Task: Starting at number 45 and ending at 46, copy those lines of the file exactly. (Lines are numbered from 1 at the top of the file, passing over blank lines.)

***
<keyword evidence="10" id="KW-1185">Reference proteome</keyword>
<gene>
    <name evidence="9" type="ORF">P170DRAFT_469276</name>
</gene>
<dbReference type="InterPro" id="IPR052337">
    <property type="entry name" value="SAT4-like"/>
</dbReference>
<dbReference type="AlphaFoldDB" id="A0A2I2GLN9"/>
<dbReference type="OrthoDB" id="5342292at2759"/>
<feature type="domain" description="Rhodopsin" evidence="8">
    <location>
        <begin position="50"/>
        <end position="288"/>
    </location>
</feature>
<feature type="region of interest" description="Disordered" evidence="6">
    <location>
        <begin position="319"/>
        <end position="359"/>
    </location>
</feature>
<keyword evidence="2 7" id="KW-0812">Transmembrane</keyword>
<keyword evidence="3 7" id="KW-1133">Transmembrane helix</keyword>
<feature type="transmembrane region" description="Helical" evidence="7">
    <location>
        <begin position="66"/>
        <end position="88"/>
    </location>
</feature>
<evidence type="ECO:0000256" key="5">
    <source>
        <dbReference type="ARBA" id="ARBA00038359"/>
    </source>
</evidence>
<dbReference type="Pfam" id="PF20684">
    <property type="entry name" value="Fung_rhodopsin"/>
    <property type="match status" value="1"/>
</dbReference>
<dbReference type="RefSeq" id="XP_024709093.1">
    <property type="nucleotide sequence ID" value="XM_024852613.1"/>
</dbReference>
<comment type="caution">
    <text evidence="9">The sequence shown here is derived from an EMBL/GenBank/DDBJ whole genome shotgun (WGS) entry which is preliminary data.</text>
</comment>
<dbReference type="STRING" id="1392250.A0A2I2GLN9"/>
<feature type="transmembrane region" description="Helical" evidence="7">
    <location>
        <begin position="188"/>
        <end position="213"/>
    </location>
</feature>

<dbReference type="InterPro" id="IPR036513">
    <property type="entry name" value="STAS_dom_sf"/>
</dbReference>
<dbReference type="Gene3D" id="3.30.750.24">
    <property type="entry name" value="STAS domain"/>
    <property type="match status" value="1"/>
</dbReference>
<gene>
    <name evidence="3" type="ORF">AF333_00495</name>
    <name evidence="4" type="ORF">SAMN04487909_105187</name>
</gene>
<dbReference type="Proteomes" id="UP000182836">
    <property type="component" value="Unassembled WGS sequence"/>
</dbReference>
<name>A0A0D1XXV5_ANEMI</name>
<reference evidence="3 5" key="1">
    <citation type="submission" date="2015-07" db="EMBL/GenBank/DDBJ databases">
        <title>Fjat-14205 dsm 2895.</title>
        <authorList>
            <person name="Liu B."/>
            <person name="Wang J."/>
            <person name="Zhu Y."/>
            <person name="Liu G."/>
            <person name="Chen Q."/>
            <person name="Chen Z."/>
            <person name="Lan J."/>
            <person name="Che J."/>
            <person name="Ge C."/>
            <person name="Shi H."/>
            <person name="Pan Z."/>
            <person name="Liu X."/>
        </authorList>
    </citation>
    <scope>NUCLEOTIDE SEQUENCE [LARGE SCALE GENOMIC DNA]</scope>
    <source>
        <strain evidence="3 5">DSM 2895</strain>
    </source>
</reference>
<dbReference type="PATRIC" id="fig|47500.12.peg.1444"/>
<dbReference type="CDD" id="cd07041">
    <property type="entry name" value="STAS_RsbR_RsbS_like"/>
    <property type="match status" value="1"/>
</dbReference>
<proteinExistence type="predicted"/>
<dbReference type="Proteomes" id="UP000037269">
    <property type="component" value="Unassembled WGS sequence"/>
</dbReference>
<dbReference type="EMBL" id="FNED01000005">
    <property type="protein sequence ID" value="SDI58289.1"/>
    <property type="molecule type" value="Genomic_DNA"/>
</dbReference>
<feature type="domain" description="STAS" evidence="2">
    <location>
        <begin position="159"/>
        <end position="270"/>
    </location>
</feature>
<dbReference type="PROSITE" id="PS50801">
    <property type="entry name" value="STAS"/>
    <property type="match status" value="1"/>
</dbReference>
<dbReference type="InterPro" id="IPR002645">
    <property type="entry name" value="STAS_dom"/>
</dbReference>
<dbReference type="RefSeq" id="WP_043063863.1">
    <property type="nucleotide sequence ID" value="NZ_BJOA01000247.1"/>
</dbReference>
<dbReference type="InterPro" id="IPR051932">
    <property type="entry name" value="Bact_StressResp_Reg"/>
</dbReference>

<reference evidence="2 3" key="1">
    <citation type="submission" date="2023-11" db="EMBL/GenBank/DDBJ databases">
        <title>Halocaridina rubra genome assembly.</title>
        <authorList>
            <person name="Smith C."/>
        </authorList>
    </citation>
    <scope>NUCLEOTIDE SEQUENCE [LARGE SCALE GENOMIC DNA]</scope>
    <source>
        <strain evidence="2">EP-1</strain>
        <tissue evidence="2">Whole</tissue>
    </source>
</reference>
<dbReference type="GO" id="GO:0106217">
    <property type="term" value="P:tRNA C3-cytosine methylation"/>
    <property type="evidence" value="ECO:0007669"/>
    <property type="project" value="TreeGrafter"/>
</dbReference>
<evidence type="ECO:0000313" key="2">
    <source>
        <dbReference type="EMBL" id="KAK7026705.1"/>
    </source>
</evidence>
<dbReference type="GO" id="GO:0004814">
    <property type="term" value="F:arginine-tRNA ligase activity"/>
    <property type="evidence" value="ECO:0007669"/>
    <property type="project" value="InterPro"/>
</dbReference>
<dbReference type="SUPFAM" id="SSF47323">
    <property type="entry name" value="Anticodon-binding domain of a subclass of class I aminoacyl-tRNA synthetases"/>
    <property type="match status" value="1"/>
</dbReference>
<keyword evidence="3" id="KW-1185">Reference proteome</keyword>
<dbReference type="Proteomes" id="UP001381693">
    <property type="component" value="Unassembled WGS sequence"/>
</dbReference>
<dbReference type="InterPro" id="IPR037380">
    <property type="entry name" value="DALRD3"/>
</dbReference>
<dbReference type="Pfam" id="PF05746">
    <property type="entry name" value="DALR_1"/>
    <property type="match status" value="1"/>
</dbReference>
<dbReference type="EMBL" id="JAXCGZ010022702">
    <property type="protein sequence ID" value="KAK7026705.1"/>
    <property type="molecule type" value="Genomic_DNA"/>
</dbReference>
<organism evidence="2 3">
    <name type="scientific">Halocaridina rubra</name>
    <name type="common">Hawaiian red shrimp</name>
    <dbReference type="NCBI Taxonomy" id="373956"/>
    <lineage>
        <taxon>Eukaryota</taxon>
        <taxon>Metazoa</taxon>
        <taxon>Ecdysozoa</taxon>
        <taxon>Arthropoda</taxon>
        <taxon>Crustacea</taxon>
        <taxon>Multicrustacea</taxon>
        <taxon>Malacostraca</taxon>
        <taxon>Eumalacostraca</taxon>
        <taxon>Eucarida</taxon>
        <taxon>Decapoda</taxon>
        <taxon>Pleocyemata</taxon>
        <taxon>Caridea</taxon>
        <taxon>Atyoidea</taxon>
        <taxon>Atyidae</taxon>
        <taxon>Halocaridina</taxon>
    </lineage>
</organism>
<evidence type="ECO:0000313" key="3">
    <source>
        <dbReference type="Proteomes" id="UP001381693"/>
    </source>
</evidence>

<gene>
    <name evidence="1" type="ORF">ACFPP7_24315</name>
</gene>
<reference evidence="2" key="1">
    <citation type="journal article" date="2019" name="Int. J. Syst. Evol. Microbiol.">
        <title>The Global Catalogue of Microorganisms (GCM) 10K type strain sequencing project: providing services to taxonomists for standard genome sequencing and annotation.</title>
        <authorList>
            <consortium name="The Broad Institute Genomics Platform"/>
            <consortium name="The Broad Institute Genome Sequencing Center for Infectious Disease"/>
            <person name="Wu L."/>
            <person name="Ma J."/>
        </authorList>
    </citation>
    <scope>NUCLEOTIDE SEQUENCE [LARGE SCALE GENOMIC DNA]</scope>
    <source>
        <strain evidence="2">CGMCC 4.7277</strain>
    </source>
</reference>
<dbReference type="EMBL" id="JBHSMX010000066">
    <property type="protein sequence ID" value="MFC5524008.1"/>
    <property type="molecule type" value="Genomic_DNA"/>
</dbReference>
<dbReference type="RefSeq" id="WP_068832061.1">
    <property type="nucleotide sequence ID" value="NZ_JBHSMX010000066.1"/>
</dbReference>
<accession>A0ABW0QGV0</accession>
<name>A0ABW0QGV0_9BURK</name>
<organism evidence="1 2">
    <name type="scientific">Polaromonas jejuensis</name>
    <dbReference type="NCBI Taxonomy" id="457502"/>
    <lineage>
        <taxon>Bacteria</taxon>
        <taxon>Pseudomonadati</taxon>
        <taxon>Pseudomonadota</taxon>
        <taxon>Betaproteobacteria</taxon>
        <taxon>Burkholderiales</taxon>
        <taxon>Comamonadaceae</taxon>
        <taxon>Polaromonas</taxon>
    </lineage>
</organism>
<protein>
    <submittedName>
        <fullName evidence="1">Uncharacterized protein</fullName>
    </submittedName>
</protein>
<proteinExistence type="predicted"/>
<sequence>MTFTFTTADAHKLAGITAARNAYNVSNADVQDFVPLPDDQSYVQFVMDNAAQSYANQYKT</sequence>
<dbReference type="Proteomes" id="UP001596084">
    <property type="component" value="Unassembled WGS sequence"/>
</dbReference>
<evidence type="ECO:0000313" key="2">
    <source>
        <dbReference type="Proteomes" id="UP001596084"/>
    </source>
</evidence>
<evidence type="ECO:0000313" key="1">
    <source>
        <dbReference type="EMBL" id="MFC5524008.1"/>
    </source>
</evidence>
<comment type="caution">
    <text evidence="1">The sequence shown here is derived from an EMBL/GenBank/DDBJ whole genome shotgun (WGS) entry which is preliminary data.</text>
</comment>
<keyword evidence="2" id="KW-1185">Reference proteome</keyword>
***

<dbReference type="STRING" id="1392250.A0A2I2GLN9"/>
<feature type="transmembrane region" description="Helical" evidence="7">